In describing it, Mrs. Vining said that it was about the size of a four-year-old child and that it seemed to be clothed in flowing white and had large white wings.

Reports of others who had seen the “angel” were investigated, and all told practically the same story, except that in no other case had the “angel” come so close to earth as at the Vining home.

The Perry County Democrat [Bloomfield PA] 3 November 1926: p. 1

Going out on a limb here, but isn’t shooting an angel bad luck or something? Enough to make the angels weep…

If it was not an angel, what might it have been? A bird, yes, but what kind? A crane of some sort? (Do cranes hover?) Although residents are reported as being “agitated,” I found it interesting that there is no suggestion that the entity carries a religious message or is an omen, either good or bad, but it turns out that particular panic was left out of the syndicated article.  Here is a portion of one of the first accounts of the angel, which gives more details and a possible explanation.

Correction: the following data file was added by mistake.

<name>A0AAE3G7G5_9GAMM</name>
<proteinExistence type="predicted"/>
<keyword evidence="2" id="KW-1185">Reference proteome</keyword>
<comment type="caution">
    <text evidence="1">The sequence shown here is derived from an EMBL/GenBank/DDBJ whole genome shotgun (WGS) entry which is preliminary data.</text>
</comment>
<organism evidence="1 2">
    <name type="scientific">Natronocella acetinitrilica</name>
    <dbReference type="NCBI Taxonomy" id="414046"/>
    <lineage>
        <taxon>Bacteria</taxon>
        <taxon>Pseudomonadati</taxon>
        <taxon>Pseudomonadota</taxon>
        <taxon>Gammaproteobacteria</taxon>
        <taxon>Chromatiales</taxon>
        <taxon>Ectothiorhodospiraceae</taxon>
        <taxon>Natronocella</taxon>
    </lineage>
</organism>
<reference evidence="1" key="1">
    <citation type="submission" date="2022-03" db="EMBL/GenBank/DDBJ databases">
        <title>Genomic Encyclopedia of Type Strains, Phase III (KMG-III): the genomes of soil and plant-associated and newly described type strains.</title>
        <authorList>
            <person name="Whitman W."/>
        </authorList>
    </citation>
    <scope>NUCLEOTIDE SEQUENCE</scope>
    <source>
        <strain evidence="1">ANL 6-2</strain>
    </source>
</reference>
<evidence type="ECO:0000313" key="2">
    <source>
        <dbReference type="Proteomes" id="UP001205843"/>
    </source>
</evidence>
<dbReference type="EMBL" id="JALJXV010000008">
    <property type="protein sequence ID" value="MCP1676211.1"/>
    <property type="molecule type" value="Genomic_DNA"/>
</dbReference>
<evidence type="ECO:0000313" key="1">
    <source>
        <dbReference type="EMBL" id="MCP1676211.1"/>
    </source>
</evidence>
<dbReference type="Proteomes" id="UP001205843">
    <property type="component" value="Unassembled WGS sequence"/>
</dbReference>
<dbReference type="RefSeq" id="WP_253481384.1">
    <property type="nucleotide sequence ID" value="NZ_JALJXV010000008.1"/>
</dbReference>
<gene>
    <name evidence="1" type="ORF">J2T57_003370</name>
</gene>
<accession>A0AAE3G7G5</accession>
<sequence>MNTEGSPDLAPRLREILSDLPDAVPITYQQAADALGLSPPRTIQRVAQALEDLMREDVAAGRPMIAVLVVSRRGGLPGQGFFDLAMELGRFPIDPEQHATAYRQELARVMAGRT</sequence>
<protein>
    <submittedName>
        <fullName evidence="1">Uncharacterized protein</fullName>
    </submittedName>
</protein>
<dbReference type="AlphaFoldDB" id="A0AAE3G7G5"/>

“The entire thing,” Mrs. Vining said, “glowed unearthly white, which gave it a hazy appearance and the features were not clean cut. Finally the ‘angel’ floated up into the air again and disappeared.”

Mrs. Vining said that after the first shot was fired a second “angel” appeared and came to the first one, but it did not tarry long, but disappeared up into the sky, growing fainter and fainter as it mounted higher and higher.

Reports of others who had seen the “angel” were investigated and all told practically the same story, except that in no other case in the vicinity has the “angel” come so close to the earth as at the Vining home. At Loranger it was reported that it came into the yard of a citizen there. It was also reported that the “angel” had been seen in Independence on the same night.